Ovis aries

Family : Bovidae

Text © DrSc Giuliano Russini – Biologist Zoologist


English translation by Mario Beltramini


The Sheep (Ovis aries) has a long history common with man © Giuseppe Mazza

The Sheep (Ovis aries) has a long history common with man © Giuseppe Mazza

The Sheep (Ovis aries Linnaeus, 1758), is a quadruped, ruminant, placentate mammal, afferent to the genus Ovis, subfamily (Caprinae), family Bovids (Bovidae) order Artiodactyls (Artiodactyla).

Like the other domestic quadrupeds (cattle, pigs, horses), the sheep has been domesticated long time ago, probably, by the beginning of the first proto-forms of agriculture and farming, started by the Homo sapiens sapiens, about 12.000-14.000 years ago.

Perhaps, among all the present species and domestic races, the Sheep (Ovis aries) has been the first of these animals to be confined in a limited environment or kept tied, in order to be always available to use and consumption by the human being.
This primitiveness of domestication renders difficult to the biologists to find which wild species it comes from.

As for other tamed species, however, we tend to believe that the domestic sheep is not coming from one only wild species, but from a certain number of them, such as Mouflon (Ovis musimon), the Argali (Ovis ammon) and other extinct goats, not to talk about the fruit of crossings and hybridizations, which by now are impossible to reconstruct, even if in the fundamental lines only.

The variety of the sheep breeds is therefore explained, besides the work of artificial selection performed unconsciously by the breeders (well before that the Mendel’s laws were known!) also by the prevalence of this or that dominant atavic character, inherited from the various ancestors.

The Sheep and the man

The taming has affected in a predominant way the domestic Sheep (Ovis aries) more than in the other breeding species, practically eliminating all the wild instincts, which surface in the character of any other domestic animal. The sheep, in fact, is essentially devoid of any spirit of initiative.

Shy, helpless, subject and also little stupid, without any initiative © Giuseppe Mazza

Shy, helpless, subject and also little stupid, without any initiative © Giuseppe Mazza

The domestication has proverbially done in itself the cancellation of any form of individuality, so much to make it choosing the mass, that is the flock, rendering it unable to act autonomously, till to literally stop it when out from the group. Extremely shy and scary, hopelessly little smart, a solitary sheep is not in condition to coordinate its flight even in front of the most evident and immediate danger, such as, for instance, a wolf.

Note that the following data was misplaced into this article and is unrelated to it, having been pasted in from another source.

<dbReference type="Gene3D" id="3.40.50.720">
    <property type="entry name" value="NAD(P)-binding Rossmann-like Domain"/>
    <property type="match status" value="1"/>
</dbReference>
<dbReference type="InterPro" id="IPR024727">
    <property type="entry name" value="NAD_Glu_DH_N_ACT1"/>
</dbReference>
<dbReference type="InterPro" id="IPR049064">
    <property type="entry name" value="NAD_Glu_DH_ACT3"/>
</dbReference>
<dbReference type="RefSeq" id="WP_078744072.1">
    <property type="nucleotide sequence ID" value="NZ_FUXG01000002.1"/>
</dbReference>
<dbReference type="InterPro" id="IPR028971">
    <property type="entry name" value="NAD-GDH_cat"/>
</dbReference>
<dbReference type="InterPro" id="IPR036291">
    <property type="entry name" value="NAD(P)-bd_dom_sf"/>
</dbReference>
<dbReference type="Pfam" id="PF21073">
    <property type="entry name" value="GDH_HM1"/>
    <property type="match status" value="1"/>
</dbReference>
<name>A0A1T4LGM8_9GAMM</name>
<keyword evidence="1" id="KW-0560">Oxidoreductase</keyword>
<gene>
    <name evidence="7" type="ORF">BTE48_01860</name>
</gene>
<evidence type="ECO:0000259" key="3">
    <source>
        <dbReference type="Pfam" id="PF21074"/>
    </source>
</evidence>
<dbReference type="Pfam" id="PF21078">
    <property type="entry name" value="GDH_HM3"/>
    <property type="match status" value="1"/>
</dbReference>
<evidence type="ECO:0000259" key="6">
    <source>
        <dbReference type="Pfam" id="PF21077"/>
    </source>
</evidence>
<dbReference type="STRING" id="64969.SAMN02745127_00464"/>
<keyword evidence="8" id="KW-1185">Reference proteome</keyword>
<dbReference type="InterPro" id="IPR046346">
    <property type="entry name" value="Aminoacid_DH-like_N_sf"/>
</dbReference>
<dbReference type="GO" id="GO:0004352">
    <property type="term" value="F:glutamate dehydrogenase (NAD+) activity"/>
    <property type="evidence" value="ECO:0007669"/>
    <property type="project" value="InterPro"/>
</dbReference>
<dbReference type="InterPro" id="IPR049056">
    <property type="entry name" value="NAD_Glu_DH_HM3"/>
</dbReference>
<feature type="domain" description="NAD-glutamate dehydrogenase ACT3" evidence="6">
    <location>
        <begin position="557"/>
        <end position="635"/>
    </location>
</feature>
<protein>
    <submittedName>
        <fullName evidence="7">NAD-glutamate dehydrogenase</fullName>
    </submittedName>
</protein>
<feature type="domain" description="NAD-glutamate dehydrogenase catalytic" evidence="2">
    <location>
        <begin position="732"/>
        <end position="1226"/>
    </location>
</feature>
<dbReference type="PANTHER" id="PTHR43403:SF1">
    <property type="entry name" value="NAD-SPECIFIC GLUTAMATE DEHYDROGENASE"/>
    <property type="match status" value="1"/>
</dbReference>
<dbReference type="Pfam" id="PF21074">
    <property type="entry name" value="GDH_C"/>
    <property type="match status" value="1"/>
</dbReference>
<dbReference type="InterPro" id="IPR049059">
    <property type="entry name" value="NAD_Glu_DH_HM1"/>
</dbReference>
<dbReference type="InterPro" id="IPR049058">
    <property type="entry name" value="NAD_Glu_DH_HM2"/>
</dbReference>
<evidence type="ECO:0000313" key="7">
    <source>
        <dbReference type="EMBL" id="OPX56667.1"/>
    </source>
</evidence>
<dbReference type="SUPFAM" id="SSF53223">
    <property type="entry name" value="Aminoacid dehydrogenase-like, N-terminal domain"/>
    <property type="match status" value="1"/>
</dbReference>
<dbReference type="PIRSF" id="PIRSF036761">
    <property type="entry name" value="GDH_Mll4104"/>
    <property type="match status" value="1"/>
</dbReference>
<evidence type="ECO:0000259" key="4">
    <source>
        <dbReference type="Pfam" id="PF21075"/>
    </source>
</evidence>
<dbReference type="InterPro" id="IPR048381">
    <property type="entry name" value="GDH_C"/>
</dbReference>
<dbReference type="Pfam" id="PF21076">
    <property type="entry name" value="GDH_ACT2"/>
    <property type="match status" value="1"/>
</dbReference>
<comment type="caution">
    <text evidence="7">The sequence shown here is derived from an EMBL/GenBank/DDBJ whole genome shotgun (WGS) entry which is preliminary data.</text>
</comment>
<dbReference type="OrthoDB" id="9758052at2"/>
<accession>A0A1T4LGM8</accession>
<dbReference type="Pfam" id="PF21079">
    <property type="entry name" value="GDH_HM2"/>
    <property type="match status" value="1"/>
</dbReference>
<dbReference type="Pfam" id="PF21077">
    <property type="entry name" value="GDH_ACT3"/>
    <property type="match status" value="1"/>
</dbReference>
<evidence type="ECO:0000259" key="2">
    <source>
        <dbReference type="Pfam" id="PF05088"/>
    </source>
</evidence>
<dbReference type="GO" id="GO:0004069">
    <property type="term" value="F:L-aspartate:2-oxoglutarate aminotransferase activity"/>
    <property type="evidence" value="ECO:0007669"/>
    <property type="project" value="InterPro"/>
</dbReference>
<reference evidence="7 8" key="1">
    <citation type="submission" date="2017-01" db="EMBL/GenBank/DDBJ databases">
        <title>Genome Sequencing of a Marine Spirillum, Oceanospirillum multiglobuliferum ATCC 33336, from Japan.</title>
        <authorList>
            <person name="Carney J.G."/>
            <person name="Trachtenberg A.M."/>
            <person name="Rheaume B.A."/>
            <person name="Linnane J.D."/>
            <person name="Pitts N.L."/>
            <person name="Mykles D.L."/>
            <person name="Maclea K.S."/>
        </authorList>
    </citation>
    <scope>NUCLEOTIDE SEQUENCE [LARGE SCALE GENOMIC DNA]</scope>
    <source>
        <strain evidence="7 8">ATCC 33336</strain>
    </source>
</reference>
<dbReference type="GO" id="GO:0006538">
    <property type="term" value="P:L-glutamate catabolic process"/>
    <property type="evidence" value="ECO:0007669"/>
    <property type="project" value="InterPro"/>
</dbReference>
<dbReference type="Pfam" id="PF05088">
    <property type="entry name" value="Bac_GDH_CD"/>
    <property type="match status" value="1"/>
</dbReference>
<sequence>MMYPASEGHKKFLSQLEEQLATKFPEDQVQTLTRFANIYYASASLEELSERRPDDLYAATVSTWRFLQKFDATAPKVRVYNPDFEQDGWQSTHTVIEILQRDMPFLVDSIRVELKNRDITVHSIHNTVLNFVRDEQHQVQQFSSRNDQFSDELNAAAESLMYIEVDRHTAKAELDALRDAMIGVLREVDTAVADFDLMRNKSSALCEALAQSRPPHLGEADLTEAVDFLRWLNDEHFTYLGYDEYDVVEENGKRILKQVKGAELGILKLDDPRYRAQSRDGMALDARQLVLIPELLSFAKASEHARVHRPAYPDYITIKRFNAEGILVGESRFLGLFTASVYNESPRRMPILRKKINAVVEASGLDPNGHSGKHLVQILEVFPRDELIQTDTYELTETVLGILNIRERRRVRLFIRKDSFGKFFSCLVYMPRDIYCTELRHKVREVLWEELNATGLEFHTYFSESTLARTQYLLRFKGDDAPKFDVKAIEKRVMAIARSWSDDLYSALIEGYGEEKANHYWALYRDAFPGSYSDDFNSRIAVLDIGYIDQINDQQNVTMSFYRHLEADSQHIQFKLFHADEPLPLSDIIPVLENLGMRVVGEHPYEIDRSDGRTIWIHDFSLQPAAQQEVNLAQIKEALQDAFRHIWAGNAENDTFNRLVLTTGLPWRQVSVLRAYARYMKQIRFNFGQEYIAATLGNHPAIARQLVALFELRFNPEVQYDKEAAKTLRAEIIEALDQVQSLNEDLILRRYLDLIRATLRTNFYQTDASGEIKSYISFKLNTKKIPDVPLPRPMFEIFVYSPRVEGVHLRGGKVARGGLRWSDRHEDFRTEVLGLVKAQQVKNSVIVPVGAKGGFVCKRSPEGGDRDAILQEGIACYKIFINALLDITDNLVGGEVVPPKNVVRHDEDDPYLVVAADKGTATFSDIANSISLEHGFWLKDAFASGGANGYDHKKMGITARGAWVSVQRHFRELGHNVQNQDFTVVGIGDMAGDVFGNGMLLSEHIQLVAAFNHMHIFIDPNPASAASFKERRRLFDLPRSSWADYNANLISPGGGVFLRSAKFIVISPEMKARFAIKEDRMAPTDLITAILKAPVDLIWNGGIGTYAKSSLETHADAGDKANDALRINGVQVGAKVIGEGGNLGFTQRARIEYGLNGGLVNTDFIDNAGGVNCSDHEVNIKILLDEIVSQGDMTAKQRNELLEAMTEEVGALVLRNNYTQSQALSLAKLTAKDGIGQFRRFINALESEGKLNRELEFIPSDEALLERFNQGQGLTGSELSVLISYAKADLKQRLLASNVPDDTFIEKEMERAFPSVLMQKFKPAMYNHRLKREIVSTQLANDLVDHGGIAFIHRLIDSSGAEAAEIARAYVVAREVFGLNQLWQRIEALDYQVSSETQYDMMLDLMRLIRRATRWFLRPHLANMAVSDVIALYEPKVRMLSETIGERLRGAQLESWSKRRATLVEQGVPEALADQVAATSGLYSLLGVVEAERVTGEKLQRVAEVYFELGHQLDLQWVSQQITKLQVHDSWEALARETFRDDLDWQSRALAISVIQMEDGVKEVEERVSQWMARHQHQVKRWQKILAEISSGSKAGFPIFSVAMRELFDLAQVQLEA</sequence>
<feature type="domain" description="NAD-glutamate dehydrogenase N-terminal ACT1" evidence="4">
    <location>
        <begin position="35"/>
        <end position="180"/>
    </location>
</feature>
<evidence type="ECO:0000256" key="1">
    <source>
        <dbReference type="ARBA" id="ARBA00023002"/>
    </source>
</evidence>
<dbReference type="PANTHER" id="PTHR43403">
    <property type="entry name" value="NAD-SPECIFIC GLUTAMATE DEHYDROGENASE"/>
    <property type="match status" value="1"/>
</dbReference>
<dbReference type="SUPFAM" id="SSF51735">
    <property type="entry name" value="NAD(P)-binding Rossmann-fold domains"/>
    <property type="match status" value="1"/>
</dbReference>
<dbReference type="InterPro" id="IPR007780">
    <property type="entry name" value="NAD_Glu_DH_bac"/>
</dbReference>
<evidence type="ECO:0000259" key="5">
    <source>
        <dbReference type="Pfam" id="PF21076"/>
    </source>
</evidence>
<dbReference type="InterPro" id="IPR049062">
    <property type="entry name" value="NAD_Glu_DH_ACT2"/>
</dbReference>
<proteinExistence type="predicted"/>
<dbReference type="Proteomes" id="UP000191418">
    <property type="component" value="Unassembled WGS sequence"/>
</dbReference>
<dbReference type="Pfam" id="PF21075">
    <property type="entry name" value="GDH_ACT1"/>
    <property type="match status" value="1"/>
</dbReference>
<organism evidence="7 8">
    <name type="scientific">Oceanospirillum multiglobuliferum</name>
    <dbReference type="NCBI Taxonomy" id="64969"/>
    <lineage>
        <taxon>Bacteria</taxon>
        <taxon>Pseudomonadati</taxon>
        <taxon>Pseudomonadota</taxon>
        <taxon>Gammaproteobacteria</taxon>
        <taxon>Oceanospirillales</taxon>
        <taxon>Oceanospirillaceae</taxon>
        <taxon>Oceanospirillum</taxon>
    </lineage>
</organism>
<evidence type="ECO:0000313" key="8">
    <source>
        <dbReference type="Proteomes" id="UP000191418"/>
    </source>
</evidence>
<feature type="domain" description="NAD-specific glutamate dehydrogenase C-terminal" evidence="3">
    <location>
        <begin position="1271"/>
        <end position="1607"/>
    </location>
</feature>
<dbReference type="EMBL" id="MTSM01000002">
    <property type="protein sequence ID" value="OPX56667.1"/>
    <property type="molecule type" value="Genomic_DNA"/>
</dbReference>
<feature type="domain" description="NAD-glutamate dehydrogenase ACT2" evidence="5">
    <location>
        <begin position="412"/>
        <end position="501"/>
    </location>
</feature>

Less agile than the goat and even more demanding in the alimentation in respect to this last one, it has not the rupicolous characteristics of the goat and is unable to climb with the same facility on the steep slopes looking for a meagre pasture.

It prefers a more tasty pasture, based on tender grasses, even if, in case of need, it may move with some easiness, safety and good sense of balance, in uneven and inaccessible places. The sheep breeding is performed in all the countries of the world, even if, presently, with the development of the intensive agriculture, it is in constant decline.

More demanding than goats, the sheep needs green pastures © Giuseppe Mazza

More demanding than goats, the sheep needs green pastures © Giuseppe Mazza

The breeding has three main goals:

To get the milk

To get the meat

To get the fur

There are therefore, along with non specialized (without a specific attitude) races, several races selected for furnishing one or, at most, two of these produce. It is in fact very difficult that a milk and meat sheep may be a good producer of wool, and vice versa. The classification of the very numerous races, done in the basis of several characteristics is not simple at all.

Also because the zoological biologists prefer to take into account zoometric and phylogenetic parameters as classifying characters, like, for instance, the morphology of the head (more precisely, the skull), whilst the agronomists and veterinarians prefer to refer to the aptitudes which characterize them. After my formation, let us see how are classified the races by the zoologists: Head elongated, “dolichocephalic” breeds; Head high and roundish, “brachycephalic” breeds


Other biologists use to classify the breeds in function of the presumed phylogenetic origin or exploiting other zoometric parameters, such as the height at the withers, the presence or not of the horns in the females (in the males, the ram or tup, they are always present and have always triangular section), the profile of the head or the length of the tail: this on, in fact, may be very short or even rather long and may be, at times, remarkably adipose (big tail sheep).

With regard to race, the sheep then may have ears of quite different length and variously developed, and be erect or sagging.

The fur, as it is well known, has sustained the textile industry since its birth, though, when they have invented the synthetic fibres, the wool has been almost totally ousted.

This has meant that some breeds created time ago for the wool, such as the New Zealander, obtained by crossing between Romney sheep and Southdown rams, are nowadays bred only for the meat.

Usually, the coat is formed by a layer of long and shaggy hairs, the so called “bristle” under which are shorter, soft and thick hairs: the “wool”.